:"For the modern municipality, see
Sikyona."Sicyon (Σικυών) was an ancient Greek city situated in the northern Peloponnesusbetween Corinth and Achaea. The king-list given by Pausanias [Pausanias 2.5.6-6.7.] comprises twenty-four kings, beginning with the autochthonousAegialeus; the penultimate king of the list, Agamemnon, compels the submission of Sicyon to Mycenae; after him comes the Dorianusurper Phalces. Pausanias shares his source with Castor of Rhodes, who used the king-list in compiling tables of history; the common source was convincingly identified by F. Jacoby [F. Jacoby on Castor in "Die Fragmente der griechischen Historiker" 250 F 2, noted with approval by Robertson 1999:65 and note 36.] as a lost "Sicyonica" by the late fourth-century poet Menaechmusof Sicyon.
Sicyon was built on a low triangular
plateauabout two miles from the Corinthian Gulf. Between the city and its port lay a fertile plain with olivegroves and orchards. After the Dorian invasionthe community was divided into the ordinary three Dorian tribes and an equally privileged tribe of Ionians, besides which a class of serfs lived on and worked the land.
For some centuries, Sicyon remained subject to
Argos, where its Dorian conquerors had come from; as late as 500 BC it acknowledged a certain suzerainty. However, its virtual independence was established in the 7th century BC, when a line of tyrants arose and initiated an anti-Dorian policy. Chief of these rulers was the founder's grandson Cleisthenes, the uncle of the Athenian legislator Cleisthenes. Besides reforming the city's constitution to the advantage of the Ionians and replacing Dorian cults with the worship of Dionysus, Cleisthenes gained renown as the chief instigator and general of the First Sacred War( 590 BC) in the interests of the Delphians.
About this time, Sicyon developed the various industries for which it was noted in antiquity. As the abode of the sculptors
Dipoenus and Scyllisit gained pre-eminence in woodcarving and bronze work such as is still to be seen in the archaic metal facings found at Olympia. Its pottery, which resembled Corinthian ware, was exported with the latter as far as Etruria. In Sicyon also the art of paintingwas supposed to have been invented. After the fall of the tyrants their institutions survived till the end of the 6th century BC, when Dorian supremacy was re-established, perhaps by the agency of Sparta, and the city was enrolled in the Peloponnesian League. Henceforth, its policy was usually determined either by Spartaor Corinth.
5th century BCSicyon, like Corinth, suffered from the commercial rivalry of Athensin the western seas, and was repeatedly harassed by squadrons of Athenian ships. In the Peloponnesian WarSicyon followed the lead of Sparta and Corinth. When these two powers quarrelled after the peace of Niciasit remained loyal to the Spartans. Again in the Corinthian war, Sicyon sided with Sparta and became its base of operations against the allied troops round Corinth. In 369 it was captured and garrisoned by the Thebans in their successful attack on the Peloponnesian League. During this period Sicyon reached its zenith as a centre of art: its school of painting gained fame under Eupompusand attracted the great masters Pamphilus and Apellesas students; its sculpture was raised to a level hardly surpassed in Greece by Lysippusand his pupils.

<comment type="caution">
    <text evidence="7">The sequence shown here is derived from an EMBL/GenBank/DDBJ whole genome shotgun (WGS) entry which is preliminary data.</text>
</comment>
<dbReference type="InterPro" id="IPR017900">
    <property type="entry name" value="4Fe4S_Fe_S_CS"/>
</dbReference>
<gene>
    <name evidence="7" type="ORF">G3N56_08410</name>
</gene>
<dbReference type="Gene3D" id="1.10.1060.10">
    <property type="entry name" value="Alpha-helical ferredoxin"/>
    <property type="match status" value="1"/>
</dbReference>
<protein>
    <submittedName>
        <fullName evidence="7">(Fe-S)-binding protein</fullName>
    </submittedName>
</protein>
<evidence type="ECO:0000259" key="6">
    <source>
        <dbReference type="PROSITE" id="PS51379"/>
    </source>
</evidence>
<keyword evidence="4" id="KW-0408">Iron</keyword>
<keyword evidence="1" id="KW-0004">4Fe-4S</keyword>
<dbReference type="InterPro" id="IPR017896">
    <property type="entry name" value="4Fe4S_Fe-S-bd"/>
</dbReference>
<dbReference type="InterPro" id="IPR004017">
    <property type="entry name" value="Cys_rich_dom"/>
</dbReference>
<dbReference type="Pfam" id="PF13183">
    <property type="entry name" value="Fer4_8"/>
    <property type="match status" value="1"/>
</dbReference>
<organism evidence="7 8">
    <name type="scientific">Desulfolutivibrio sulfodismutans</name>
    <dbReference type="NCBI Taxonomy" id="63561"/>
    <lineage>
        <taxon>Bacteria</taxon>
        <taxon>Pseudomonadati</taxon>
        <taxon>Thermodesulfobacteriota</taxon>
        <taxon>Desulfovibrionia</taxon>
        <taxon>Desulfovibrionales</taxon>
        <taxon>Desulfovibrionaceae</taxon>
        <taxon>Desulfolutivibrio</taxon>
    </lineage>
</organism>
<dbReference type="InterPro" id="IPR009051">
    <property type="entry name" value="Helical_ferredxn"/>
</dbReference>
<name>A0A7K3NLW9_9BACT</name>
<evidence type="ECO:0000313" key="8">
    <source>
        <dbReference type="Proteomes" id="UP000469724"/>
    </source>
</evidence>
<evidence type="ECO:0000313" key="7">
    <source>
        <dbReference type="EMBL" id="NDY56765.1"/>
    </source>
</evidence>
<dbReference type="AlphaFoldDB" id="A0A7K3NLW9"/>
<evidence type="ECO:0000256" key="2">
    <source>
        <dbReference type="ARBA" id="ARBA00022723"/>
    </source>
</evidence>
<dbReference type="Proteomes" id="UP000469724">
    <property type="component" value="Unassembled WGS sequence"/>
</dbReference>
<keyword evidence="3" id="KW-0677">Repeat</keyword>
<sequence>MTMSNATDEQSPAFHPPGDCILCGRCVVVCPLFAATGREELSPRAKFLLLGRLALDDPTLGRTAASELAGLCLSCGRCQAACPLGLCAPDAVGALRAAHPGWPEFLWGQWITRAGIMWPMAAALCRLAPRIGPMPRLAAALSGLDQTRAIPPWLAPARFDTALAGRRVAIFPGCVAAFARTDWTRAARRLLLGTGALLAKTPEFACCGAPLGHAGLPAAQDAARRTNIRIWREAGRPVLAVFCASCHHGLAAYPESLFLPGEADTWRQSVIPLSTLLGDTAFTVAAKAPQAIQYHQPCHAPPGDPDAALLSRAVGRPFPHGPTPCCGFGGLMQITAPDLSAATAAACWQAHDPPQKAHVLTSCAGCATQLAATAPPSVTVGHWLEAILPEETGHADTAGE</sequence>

The destruction of Corinth (146) brought Sicyon an acquisition of territory and the presidency over the
Isthmian games; yet in Cicero's time it had fallen deep into debt. Under the Roman empireit was quite obscured by the restored cities of Corinth and Patrae; in Pausanias' age (A.D. 150) it was almost desolate. In Byzantine times it became a bishop's seat, and to judge by its later name Hellas it served as a refuge for the Greeks from the Slavonic immigrants of the 8th century.
The village of
Vasiliko(described by the 1911 " Encyclopedia Britannica" as "insignificant") now occupies the site.
This is one of the historical sites least visited by tourists in Greece.Fact|date=May 2007
As of 2006, entry to all areas except the small museum is unrestricted.
Butades( 7th century BC) sculptor
Canachus( 6th century BC) sculptor
5th century BC) sculptor
Praxilla(5th century BC) poetess
Eupompus( 4th century BC) painter
Melanthius(4th century BC) painter
Pausias(4th century BC) painter
Eutychides(4th century BC) sculptor
Lysippos(4th century BC) sculptor
Lysistratus(4th century BC) sculptor
3rd century BC) sculptor
4th century BC) pankratiast; thrice Olympic champion
Aratos of Sicyon( 3rd century BC) Head of Achaean League
* [http://www.sikyon.com/Sicyon/sicyon_egpg1.html "Sicyon: The most ancient Greek city-state"] , Ellen Papakyriakou/Anagnostou. Contains a great deal of information on ancient and present-day Sicyon.
* [http://www.whitman.edu/theatre/theatretour/sicyon/introduction/sicyon.intro1.htm "The Greco-Roman Theatre at Sicyon"] , The Ancient Theatre Archive. Theatre specifications and tour of the ancient theatre.
Wikimedia Foundation. 2010.